Japan Welcomes Six Australian ‘VIPs’
By “Awake!” correspondent in Japan
ONE hundred reporters eagerly waited in the morning twilight at the Narita Airport in Tokyo, Japan. After the jumbo jet rolled to a stop, six special passengers were quickly escorted to their luxurious, newly built homes. Who were these long-awaited ‘VIPs’?
Six Australian koala bears! Since 1975, there had been talk about sending koalas to Japan. Much work had gone into preparing for the future of these cuddly goodwill ambassadors who finally arrived on October 25, 1984. But adopting koala bears is not as easy as it may sound.
In their homeland, these semi-nocturnal, or “twilight,” animals spend almost all their time in eucalyptus trees. It is no wonder that eucalyptus leaves are the sole diet of koalas. They derive both nourishment and moisture from the leaves, and it is very unusual for koalas to drink water. The name koala was given it by the Aborigines, the natives of Australia, and means “not drink water.” But not just any eucalyptus leaves will do!
Although there are as many as 600 varieties of eucalyptus trees, koalas relish only about 10. So large groves were grown in each of the cities to which they were to be sent. But would Australian koalas eat the leaves of the eucalyptus trees grown in Japan? Fresh leaves were packed and flown to Australia. There they faced a stiff test but passed with flying colors! The koalas happily munched on the eucalyptus leaves that had been “Made in Japan.”
Since the koalas traveled over 4,000 miles (6,400 km) from their native home to a different environment and climate, special housing arrangements were made to keep them healthy. The koala house in Tama Zoo is a bright, brown- and cream-striped new building situated near the top of a hill. It is comprised mainly of three dome-shaped sections of varying sizes.
In the first dome, visitors learn about Australia’s features and its marsupials by looking at pictures and reading explanations. The second dome houses many small Australian animals, and visitors get an added thrill when they look up into the dome and see the Southern Cross glittering in the night sky of the Southern Hemisphere. But most excitement comes in the largest dome, The Koala Display Area.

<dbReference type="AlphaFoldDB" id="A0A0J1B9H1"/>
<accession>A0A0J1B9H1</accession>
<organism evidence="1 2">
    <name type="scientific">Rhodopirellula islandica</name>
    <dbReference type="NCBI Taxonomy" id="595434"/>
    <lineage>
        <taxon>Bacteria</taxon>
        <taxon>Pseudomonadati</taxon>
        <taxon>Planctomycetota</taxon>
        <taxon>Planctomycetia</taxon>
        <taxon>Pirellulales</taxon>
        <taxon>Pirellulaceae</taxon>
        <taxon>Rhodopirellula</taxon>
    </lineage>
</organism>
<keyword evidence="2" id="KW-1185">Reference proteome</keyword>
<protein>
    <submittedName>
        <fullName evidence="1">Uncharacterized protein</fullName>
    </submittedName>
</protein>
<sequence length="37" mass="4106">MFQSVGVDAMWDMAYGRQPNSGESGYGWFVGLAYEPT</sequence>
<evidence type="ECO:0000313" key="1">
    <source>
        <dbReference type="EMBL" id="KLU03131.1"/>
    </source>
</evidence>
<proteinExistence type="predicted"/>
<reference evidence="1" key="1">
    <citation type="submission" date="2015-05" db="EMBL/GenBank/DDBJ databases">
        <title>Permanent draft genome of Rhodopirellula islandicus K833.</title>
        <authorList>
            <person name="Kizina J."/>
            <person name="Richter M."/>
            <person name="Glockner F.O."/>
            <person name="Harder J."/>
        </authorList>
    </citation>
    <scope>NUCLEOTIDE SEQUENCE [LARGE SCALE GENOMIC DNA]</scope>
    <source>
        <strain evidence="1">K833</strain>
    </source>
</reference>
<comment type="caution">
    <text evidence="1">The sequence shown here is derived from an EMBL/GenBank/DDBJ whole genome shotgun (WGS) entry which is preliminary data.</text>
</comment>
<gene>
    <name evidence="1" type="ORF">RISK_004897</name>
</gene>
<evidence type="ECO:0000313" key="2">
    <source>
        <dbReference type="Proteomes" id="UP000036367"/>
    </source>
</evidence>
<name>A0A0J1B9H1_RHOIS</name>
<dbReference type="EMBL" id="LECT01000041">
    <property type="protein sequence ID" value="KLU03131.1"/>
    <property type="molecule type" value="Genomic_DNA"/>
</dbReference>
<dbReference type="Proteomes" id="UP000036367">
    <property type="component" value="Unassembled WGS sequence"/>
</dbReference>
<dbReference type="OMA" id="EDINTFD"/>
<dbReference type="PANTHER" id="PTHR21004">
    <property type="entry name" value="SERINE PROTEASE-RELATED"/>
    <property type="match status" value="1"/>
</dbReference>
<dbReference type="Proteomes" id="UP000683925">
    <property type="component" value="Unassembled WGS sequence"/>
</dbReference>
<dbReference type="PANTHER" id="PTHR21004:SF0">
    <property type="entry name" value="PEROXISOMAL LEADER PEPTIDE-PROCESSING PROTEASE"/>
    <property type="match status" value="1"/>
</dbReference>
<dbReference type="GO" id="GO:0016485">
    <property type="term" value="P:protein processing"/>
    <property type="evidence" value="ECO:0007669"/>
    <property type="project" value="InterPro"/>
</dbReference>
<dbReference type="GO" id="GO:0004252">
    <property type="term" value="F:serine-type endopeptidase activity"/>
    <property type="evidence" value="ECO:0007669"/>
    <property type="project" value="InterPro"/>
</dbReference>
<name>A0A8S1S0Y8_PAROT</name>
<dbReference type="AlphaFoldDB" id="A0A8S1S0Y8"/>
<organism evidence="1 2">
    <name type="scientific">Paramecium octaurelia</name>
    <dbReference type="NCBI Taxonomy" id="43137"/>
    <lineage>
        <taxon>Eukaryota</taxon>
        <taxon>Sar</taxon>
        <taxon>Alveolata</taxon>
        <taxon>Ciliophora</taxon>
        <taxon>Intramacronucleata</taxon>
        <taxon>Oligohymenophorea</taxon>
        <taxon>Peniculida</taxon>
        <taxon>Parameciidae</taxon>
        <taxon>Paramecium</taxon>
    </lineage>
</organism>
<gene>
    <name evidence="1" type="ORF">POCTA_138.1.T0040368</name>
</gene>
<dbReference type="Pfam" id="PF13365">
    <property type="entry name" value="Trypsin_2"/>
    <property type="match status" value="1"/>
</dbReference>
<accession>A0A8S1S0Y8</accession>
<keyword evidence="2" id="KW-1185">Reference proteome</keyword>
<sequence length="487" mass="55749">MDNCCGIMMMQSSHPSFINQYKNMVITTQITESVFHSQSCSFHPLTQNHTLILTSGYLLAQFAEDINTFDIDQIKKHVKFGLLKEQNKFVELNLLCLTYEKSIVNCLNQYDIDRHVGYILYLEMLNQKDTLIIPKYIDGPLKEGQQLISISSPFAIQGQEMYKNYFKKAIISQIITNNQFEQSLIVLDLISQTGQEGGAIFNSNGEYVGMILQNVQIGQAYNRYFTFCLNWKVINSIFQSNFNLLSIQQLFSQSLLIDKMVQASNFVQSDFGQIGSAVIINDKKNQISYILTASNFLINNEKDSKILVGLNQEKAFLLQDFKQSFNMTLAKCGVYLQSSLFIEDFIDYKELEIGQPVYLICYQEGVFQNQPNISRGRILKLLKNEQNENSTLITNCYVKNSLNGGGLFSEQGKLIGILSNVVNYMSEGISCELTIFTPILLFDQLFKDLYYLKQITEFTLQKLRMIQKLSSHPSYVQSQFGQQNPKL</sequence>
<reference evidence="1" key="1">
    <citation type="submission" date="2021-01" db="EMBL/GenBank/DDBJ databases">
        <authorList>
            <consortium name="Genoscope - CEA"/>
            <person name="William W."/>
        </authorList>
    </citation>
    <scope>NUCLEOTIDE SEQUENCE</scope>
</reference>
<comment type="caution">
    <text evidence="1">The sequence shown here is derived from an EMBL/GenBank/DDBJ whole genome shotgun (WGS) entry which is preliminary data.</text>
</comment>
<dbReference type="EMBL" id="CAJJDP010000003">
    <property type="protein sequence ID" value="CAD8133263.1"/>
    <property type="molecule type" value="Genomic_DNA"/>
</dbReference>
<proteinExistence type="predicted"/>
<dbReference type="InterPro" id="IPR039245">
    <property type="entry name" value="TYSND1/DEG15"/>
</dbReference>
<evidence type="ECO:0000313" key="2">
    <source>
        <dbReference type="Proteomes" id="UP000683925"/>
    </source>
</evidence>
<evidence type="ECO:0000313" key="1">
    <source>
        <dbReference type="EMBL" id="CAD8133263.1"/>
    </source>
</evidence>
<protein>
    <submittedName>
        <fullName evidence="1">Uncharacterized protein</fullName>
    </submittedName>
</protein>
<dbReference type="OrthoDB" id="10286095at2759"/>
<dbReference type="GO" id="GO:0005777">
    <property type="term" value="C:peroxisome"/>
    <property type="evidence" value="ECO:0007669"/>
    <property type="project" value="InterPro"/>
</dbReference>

Here, visitors watch the koala through a big glass window. There are 15 trees for these cuddly creatures to climb. Each tree has a number attached to it and the numbers of the trees that the koalas are in are displayed on a board. This makes it easier to spot the koalas. Artificial lighting creates a semi-nocturnal effect, since these animals are more active during the dusk of dawn and evening hours. In this way, they may be seen moving about.
There are many other rooms included in these facilities, such as a clinic and rooms for quarantine, for storing eucalyptus leaves, and for food preparation; and there is even a private living room for the koalas. All of this cost 550,000,000 yen ($2,200,000, U.S.) and shows how eager Japan is to ensure the success of the koala project.
Interest in the koalas heightened considerably with the help of publicity through the media. Since its opening day, many thousands of people have visited the koala houses. On one Sunday, more than 15,000 saw the koalas in Tokyo. And on one day during the New Year’s holiday, 22,000 crowded into the koala house in Kagoshima and 46,000 in Nagoya.
Visitors may have to wait in line for about an hour and a half on holidays before they can see the koalas in Tokyo’s Tama Zoo. But just what makes koalas so popular among people here?
Living Teddy Bears
The secret of their popularity lies in their fluffy dark-gray fur, beady little eyes, distinctive noses, ears that are covered with long fur, their gentle expressions and cuddly bodies. The koalas really are lovable animals. They look just like living teddy bears.
These charming creatures are found in the eastern and southeastern parts of Australia, and, like kangaroos, they are marsupials, that is, they have a pouch for carrying their young. When a koala is born, it is only two thirds of an inch (17 mm) long. The tiny baby climbs by itself into its mother’s pouch, and there it grows as it feeds on its mother’s milk. When six or seven months have passed, it finally leaves the pouch and begins feeding on eucalyptus leaves that its mother has half digested and discharged. After this, the young koala progresses to eating tender eucalyptus leaves. It is at about this time that the mother begins carrying her baby on her back when she moves about. What a delightful picture they make!
Although there may still be many things not known about the habits of these ‘VIPs,’ it is hoped that much will be learned through study and observation in their new homes in Japan.
[Picture Credit Line on page 26]
Tokyo Zoological Park Society photos